I've just finished Nancy Horan's wonderful novel, Under the Wide and Starry Sky, a fictionalized biography of Robert Lewis Stevenson and his wife Fanny Van de Grift Osbourne. Their passionate love story with lots of adventure and travel. In fact, Stevenson's and Fannys' lives beat anything fictional the well-known author ever came up with.
The book, inspired by actual events in the lives of both protagonists, is beautifully drawn from extant letters, journals and diaries by two prolific writers, as well as from the letters of their families and friends. So, an excellent example of historical fiction.
Stevenson was plagued with illness for most all of his life, and the search for a place that would be most beneficial for both his writing and fragile health took them from one end of the earth to another, finally landing and settling in Samoa, where together they spent the remainder of his life.
Which brings me to the inspiration for my breadfruit recipe. Here in Hawaii, as well as in Samoa and the rest of the Pacific islands it is known as ulu. Easier on the mind, and tongue. Anyway, Fanny at one point was bemoaning the amount of breadfruit in their diet. Understandable if that is pretty much what you're limited to in the way of starch. But I say if people don't like ulu they probably have not tried it at the right stage of ripeness, or with a good recipe. Though, I also enjoy it just plain boiled and sliced with a bit of butter. Something like saying you don't like potatoes??
We have a lovely tree in the back garden, but this particular ulu was brought home by Bob, found whilst out inspecting properties. A very LARGE SPECIMEN, and in a perfect state of readiness, meaning you do not want to let it sit about. To me, the easiest way of dealing with the fruit is to just cover it with water and boil it. Then after cutting up, use it however you like. So, I covered it with water and boiled for 1 1/2 hours (because of the size), then split it in two to give away half.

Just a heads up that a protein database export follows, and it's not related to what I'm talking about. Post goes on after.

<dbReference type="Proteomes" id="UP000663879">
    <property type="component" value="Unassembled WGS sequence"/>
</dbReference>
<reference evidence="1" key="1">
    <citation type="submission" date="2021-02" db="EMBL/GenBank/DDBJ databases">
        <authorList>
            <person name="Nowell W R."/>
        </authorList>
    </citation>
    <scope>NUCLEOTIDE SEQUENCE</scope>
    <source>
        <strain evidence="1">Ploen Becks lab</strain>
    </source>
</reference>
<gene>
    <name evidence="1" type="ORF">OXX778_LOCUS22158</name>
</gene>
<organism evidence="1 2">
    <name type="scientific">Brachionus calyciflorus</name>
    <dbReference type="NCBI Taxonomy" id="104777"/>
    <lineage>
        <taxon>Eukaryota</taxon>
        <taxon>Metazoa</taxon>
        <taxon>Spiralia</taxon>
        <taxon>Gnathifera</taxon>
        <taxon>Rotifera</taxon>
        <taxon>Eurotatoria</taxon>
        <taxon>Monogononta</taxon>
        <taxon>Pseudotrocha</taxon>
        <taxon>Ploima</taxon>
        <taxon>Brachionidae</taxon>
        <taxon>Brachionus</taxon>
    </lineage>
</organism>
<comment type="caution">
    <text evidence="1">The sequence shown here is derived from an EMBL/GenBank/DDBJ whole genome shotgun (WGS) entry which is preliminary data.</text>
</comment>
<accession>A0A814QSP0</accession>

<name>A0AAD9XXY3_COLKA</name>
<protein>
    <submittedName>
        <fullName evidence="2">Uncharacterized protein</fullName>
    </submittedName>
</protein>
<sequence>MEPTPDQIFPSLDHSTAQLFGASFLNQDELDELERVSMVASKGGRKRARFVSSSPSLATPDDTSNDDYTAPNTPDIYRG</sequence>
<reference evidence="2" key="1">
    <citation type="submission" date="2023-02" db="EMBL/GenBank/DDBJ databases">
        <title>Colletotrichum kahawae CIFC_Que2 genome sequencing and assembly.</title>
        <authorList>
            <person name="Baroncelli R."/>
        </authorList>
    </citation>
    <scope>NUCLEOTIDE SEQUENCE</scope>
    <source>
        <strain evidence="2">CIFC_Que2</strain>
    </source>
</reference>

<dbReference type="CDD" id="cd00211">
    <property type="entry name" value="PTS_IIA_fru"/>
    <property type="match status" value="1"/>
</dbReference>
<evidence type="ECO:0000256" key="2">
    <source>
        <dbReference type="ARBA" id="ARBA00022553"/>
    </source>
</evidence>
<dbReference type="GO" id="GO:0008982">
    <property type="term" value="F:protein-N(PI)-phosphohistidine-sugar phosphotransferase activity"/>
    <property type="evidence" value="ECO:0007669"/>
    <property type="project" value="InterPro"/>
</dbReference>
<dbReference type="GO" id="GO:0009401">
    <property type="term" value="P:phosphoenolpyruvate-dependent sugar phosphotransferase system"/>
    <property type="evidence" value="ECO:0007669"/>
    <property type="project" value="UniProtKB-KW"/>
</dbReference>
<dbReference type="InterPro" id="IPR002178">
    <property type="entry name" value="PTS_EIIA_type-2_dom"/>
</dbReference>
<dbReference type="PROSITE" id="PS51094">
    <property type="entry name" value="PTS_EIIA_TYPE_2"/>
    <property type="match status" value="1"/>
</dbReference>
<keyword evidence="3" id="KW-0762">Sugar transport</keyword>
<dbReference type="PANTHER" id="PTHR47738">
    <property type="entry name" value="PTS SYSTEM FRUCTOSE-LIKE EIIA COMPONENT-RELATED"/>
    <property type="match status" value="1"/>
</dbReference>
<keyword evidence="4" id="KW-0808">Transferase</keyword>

This one is not quite ready
I wanted to try something different with my half, in particular a traditional Samoan recipe for ulu, which brought me to this site: http://samoancooking.blogspot.jp/2008/10/fa.html Siana gives a detailed pictorial on preparation, as well as directions on how to pick at just the right stage of ripeness, for this particular recipe, (though I have posted about a recipe for pudding that uses breadfruit at the extreme end of over-ripeness).
1 ulu (breadfruit), cooked and cut into chunks
1-3 cans coconut milk (not the "lite" sort)
salt, approximately 1 tablespoon
1 medium onion, roughly chopped
If you look at the directions on the above site, you will notice she is using a rather small ulu. Mine was so large that I used less than half for this recipe, so adjust the amount of coconut milk according to how much ulu you have. Also, note she discards the clear liquid and only uses the thicker cream.
You can boil the ulu whole, which does take longer, but then there is not the rather sticky sap to deal with when cutting it up.
I like how she squishes up the coconut milk and onion for 5 minutes before using, enjoying the process thoroughly. I did too, maybe a bit more impatiently though. Then you dump the cut up ulu into the pot with the squished up coconut cream, salt and onion, bring to a boil, turn down a little below medium high and let it boil for about 3 to 5 minutes. Let the milk boil over the pieces of ulu and then turn the stove off and remove pot from the heat. The fa'alifu ulu should cool for about 10 - 15 minutes, and the coconut milk will thicken and cling to the ulu pieces.
I used the time to fry up a nice piece of ahi, coated in almond meal (macadamia nuts crushed would have been good also) and smashed cardamom pods.
I served this up with a very simple salad of watercress in oil and vinegar dressing, a perfect tangy contrast. Quite amazingly delicious, all of it. This post will be shared with Simona's current Novel Food and Beth Fish's Weekend Cooking group, both of which you can visit or participate in. Books and food, how good it that?